Russia-Ukraine Conflict: Why have things not gone the West's way?

Ukraine Crisis: Offbeat Lessons For The West

by Ranjan Sreedharan - Sep 16, 2022 01:48 PM +05:30 IST
Ukraine Crisis: Offbeat Lessons For The WestWhy have things not gone the West's way? (Russian President Vladimir Putin and American President Joe Biden)
  • Despite West's sanctions, half a year on, the Russian economy is far from collapse, and Putin's grip on power remains as firm as ever.

    NATO thinks that plying Ukraine with arms and money will enable it to put up a good fight and give Russia a bloody nose.

    But a Russia made to sweat profusely also has the option to expand its war aims.

My last article on Ukraine was published here in March with the title, "Ukraine: Actions, Consequences and the Unintended Consequences that Matter More."

In the six months since, it has become clear that the sanctions imposed on Russia have been far less effective than originally assumed.

What were those key assumptions underlying the West's elaborate and ambitious push for sanctions? This CNN article of 1 March 2022 titled "The West's $1 trillion bid to collapse Russia's economy" lays out the objectives in crystal-clear terms -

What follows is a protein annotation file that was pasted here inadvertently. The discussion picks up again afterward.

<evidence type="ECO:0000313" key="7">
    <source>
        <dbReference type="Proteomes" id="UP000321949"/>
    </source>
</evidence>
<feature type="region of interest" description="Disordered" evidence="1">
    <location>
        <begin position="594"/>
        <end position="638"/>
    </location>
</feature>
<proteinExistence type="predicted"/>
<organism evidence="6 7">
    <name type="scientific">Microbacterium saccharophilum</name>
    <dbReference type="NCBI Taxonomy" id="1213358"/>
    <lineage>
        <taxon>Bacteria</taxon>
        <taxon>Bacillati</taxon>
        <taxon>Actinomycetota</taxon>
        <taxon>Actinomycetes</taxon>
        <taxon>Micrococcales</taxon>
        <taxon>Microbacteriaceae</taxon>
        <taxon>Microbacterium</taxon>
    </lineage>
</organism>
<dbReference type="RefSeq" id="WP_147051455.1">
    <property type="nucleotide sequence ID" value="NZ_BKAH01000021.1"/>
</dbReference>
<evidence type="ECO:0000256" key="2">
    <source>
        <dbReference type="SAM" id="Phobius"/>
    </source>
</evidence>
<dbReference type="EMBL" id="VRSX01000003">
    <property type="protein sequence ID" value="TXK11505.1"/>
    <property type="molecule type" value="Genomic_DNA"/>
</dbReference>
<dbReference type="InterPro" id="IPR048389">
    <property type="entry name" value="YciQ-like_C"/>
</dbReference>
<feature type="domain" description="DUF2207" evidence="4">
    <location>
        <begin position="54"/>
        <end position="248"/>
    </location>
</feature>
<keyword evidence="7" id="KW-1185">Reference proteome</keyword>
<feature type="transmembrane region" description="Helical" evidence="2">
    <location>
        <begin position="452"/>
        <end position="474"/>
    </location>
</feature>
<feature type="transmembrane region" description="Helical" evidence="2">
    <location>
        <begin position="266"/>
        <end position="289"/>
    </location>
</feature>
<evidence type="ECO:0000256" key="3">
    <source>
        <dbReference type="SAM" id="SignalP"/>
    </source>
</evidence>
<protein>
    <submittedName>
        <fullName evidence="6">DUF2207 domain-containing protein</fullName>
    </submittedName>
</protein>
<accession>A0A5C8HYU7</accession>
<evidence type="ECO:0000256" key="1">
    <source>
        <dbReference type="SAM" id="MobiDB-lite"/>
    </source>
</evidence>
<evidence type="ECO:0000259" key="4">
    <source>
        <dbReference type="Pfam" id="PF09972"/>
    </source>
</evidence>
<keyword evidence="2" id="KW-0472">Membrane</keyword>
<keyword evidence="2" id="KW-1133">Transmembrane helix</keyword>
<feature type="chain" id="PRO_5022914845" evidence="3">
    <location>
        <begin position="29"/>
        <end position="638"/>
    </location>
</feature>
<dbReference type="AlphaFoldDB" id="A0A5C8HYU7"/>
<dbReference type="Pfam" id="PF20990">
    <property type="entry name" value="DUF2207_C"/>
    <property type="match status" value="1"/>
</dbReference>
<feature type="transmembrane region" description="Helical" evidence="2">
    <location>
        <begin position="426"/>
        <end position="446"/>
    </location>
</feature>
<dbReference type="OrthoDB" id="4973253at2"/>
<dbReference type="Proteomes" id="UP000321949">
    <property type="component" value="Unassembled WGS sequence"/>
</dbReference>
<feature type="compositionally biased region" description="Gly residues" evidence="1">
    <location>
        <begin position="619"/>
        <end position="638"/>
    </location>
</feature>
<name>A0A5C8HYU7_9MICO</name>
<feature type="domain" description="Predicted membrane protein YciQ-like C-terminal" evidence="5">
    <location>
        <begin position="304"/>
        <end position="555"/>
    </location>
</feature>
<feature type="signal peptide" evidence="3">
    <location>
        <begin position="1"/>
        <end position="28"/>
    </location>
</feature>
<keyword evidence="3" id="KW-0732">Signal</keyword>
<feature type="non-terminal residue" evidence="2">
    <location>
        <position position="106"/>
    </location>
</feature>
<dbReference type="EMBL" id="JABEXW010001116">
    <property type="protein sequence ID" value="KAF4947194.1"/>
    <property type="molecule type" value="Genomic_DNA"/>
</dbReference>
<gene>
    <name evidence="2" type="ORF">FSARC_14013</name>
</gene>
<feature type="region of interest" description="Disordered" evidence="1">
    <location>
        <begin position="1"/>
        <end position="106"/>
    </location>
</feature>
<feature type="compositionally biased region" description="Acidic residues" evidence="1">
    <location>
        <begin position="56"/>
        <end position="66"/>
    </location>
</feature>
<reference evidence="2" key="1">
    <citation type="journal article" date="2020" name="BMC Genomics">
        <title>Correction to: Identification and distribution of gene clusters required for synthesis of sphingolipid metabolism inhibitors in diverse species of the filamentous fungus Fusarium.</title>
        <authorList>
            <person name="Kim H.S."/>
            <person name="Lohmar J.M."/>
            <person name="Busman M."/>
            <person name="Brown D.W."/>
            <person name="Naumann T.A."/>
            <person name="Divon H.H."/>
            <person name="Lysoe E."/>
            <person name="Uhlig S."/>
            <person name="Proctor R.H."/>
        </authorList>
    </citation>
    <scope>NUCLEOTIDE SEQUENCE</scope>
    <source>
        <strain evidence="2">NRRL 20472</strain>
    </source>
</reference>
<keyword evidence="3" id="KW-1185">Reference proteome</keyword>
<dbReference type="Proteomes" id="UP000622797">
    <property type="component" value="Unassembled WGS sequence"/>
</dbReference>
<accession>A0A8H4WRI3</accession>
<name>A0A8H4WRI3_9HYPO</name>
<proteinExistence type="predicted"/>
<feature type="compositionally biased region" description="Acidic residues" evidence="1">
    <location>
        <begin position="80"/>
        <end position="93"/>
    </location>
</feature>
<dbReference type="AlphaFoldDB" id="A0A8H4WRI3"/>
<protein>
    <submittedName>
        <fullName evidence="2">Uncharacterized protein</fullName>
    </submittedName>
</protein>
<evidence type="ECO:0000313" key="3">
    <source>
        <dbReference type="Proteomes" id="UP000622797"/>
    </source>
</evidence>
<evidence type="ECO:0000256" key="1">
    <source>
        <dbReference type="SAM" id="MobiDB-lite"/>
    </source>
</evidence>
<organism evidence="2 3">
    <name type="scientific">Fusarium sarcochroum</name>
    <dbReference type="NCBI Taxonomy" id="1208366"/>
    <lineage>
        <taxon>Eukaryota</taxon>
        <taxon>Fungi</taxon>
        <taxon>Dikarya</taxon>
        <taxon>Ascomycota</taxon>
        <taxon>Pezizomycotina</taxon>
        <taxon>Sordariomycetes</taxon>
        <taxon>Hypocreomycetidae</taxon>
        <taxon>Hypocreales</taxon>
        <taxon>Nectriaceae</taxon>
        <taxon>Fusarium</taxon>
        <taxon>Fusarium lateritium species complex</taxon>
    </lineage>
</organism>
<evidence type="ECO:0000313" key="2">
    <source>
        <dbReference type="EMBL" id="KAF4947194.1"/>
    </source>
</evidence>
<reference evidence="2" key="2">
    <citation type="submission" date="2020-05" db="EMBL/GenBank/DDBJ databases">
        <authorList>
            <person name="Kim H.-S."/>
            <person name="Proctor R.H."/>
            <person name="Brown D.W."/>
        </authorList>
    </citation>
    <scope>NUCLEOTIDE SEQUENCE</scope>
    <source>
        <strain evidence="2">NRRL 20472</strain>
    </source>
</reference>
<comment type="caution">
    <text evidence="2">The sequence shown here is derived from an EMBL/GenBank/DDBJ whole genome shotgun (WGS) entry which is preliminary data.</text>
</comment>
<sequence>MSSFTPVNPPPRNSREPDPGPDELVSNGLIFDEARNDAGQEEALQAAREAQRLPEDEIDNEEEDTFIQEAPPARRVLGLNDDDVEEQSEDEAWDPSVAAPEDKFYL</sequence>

"The West has responded to Russia's invasion of Ukraine with round after round of punishing sanctions. The latest salvo is designed to spark a banking crisis, overwhelm Moscow's financial defences and tip the Russian economy into a deep recession.

Never before has an economy with the global importance of Russia's been targeted with sanctions at this level, according to analysts, who say there is now a high risk that Russia will face a financial crisis that pushes its largest banks to the brink of collapse."

A half-year on, the Russian economy is far from collapse, and Putin's grip on power remains as firm as ever.

On the other hand, the sanctions have turned counterproductive for NATO's leading European partners who now struggle with ever-surging prices for natural gas and face the prospect of a bleak winter, with a recession all but certain.

In economics and statecraft, like in so many other aspects of life, the unintended consequences can matter more.

By now, the US and its allies have sunk billions and billions of dollars in their quest to bolster Ukraine's military. The original expectation was that Ukraine's early success in holding off Russian tanks from rolling into Kyiv could be extended to an outright defeat of Russia. 

That looks more and more like wishful thinking. Sceptical voices in the West have woken up to Ukraine as a blackhole that swallows up enormous resources with little to show at the end of it. 

A defeated Ukraine forced to cede large chunks of its southern coastline and the eastern industrial heartland becomes a millstone around the West's neck for years to come.